Method

Conceptual Model

We adapted a sociocultural oral health disparities model proposed by Patrick et al. (2006) as the conceptual model and evaluated factors from the following domains as potential determinants of the time to first dental checkup: (a) ascribed factors (intellectual or developmental disability status, age, sex, overall health status); (b) proximal factors (number of months to the first comprehensive dental examination, use of any restorative dental care after the first comprehensive dental examination but before the first dental checkup, use of preventive medical care); (c) immediate factors (whether there was a Medicaid-enrolled adult and/or sibling in the household); (d) intermediate factors (rurality); and (e) distal factors (whether the child lived in a dental Health Professional Shortage Area).

Study Design

We used administrative data from the Iowa Medicaid Program for this retrospective cohort study and received approval from the Institutional Review Board of the University of Iowa.

Data Source

We analyzed Iowa Medicaid enrollment and claims data from calendar years 2005–2007. The child was the unit of analysis. The enrollment files contained the child's unique identification number (used to link the files), age, sex, county of residence, and zip code at baseline. Baseline was defined as the child's first month of enrollment in the Iowa Medicaid Program in 2005. We used enrollment and medical claims files to identify intellectual or developmental disability status. The dental claims file contained information on all dental services received by the child and for which a claim was submitted by a dentist.

Study Population

We focused on children ages 3 to 8 who were newly enrolled in the Iowa Medicaid program in calendar year 2005 and had a first comprehensive dental examination from 2005 to 2007 (N  =  3,418). A child was classified as newly enrolled if he or she had no evidence of enrollment in the Iowa Medicaid Program in the 12 months prior to the first month of Medicaid enrollment in 2005. Children must have been enrolled for at least 6 months in 2005. We restricted our study to children in this age range because of the teeth present clinically (primary dentition or early mixed dentition consisting of primary teeth, permanent incisors, and first molars) and excluded children under age 3 years because most intellectual or developmental disabilities are identified after the third birthday (Council on Children with Disabilities, 2006; Pinto-Martin, Dunkel, Earls, Fliedner, & Landes, 2005). From the target study population, we excluded children living in institutions (n  =  17) to focus on those seeking dental care from community-based dentists and those enrolled in Medicaid through the foster care program (n  =  178) because these enrollees are known to have heterogeneous dental utilization patterns (Colthirst, Momany, Damiano, & Warren, 2009). We also excluded children who received any type of dental care before their first comprehensive dental examination (n  =  241). The final study population consisted of children who received a comprehensive dental examination after enrolling in the Iowa Medicaid program with no other dental care received prior to this first comprehensive dental examination (N  =  2,982).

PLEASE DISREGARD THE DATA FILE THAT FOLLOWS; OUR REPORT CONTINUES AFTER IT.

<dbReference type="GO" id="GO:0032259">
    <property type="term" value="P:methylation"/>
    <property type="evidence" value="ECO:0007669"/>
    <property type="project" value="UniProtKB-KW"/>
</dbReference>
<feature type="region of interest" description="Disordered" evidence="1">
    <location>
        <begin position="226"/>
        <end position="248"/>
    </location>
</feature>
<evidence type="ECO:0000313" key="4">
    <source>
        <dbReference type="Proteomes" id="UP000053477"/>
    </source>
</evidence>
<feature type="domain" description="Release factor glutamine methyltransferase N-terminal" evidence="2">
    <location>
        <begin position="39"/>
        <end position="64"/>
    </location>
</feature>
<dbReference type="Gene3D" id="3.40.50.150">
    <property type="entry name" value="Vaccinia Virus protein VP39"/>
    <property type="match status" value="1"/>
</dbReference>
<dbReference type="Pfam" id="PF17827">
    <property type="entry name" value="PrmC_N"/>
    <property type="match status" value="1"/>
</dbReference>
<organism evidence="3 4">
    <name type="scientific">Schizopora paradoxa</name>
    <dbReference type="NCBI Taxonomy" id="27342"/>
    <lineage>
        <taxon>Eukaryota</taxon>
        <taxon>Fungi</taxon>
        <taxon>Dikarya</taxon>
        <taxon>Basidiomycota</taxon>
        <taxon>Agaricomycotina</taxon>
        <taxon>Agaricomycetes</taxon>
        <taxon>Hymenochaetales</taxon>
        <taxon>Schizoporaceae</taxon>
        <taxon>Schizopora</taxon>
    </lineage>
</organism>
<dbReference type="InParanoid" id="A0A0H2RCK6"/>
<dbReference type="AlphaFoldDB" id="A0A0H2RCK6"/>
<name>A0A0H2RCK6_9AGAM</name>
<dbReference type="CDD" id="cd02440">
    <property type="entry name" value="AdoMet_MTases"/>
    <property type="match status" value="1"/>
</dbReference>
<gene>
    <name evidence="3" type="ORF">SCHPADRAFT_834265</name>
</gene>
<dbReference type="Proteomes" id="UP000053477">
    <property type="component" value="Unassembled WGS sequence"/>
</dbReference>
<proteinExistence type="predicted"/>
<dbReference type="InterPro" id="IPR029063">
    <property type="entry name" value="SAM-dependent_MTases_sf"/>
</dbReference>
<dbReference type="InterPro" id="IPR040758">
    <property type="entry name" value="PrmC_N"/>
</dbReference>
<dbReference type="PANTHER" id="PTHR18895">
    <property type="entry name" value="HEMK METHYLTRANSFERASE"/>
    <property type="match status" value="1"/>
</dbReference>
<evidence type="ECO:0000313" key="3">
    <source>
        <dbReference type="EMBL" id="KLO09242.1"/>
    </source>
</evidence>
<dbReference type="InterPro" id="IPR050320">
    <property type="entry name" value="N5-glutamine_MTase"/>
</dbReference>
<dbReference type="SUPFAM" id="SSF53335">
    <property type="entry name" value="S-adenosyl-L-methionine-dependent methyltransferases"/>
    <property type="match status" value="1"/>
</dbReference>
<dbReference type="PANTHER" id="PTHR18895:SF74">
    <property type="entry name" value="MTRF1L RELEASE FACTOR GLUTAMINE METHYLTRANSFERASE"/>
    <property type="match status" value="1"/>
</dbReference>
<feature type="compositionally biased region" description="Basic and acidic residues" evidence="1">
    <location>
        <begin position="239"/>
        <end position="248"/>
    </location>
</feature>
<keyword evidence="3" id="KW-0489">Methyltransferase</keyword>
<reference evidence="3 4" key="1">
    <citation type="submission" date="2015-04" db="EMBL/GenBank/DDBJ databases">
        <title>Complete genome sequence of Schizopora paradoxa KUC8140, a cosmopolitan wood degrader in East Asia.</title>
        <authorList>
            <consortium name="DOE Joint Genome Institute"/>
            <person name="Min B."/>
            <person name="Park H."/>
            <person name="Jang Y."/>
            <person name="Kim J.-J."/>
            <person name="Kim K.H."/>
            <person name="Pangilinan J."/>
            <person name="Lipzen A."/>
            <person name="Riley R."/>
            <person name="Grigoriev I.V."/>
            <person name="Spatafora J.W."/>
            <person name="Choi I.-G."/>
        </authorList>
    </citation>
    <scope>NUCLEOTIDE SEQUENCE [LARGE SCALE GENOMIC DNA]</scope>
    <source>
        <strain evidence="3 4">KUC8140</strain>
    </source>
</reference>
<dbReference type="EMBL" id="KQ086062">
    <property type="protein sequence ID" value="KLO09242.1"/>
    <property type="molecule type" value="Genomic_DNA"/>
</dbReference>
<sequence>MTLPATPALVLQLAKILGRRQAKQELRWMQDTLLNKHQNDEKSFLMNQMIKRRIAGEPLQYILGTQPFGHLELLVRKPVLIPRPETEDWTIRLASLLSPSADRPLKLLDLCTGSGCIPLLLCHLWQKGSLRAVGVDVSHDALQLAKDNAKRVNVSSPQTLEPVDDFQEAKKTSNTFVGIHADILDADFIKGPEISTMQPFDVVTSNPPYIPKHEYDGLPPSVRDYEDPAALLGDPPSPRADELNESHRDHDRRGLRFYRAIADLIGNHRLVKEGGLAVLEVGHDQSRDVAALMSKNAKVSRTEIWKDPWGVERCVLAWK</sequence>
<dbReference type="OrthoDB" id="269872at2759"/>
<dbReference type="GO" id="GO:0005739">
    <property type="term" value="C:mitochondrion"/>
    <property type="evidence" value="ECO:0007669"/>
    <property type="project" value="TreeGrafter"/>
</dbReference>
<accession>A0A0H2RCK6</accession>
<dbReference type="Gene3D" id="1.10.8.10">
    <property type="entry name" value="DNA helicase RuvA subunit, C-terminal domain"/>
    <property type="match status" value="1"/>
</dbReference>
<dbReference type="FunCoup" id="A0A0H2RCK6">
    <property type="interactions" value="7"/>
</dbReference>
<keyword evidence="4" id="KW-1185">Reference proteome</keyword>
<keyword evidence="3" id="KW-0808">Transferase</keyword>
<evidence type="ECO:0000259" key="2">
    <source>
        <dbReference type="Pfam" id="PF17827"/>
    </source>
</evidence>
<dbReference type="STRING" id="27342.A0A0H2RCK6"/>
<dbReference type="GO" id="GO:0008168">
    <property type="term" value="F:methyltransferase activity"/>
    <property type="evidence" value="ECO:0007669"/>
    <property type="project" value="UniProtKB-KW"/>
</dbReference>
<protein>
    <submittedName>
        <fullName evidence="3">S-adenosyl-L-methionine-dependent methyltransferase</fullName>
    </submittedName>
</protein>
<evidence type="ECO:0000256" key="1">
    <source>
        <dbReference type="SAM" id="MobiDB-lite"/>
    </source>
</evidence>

Variables

Main predictor variable

The child's intellectual or developmental disabilities status (no/yes) was the main predictor variable. We used four of the five criteria described previously by Chi and colleagues (Chi et al., 2011; Chi et al., 2010) to operationalize intellectual or developmental disability status. These criteria were developed by a group of physicians, dentists, and developmental psychologists with extensive clinical experience treating children with intellectual or developmental disabilities at the University of Iowa Center for Disability and Development and program staff members at the Iowa Medicaid administrative office. We used both a categorical (International Classification of Disease, Ninth Revision, Clinical Modification [ICD-9-CM] medical diagnostic codes indicating a nonacquired cognitive deficit) and a noncategorical approach (participation in the state Home- and Community-Based Waiver Program for individuals with an intellectual or developmental disability, recipients of Targeted Case Management services for individuals with an intellectual or developmental disability, and children with evidence of an intellectual or developmental disability exception indicator as noted by a physician). We found these data in the child's eligibility and medical claims files from calendar year 2005.

Outcome variable

The outcome variable was the time to first dental checkup, defined as the rate at which the child's first dental checkup took place after the first comprehensive dental examination (see Figure 1). We used five-digit alphanumeric Current Dental Terminology codes (American Dental Association, 2005) to identify specific dental services from each child's dental claims files.

Figure 1.

Description of outcome variable (time to first dental checkup).

Figure 1.

Description of outcome variable (time to first dental checkup).

We considered a child to have had a comprehensive dental examination if Current Dental Terminology Codes D0150 or D0110 appeared in his or her dental claims files after initially enrolling in the Iowa Medicaid program in 2005. To be included, the child must have had no evidence of any other previous dental care received prior to this first comprehensive dental examination. We identified the child's first dental checkup by Current Dental Terminology Codes D0120 or D0150, which had to appear anytime after the first comprehensive dental examination. To account for the effect of provider switching, the two dental checkups must have been filed by the same dentist.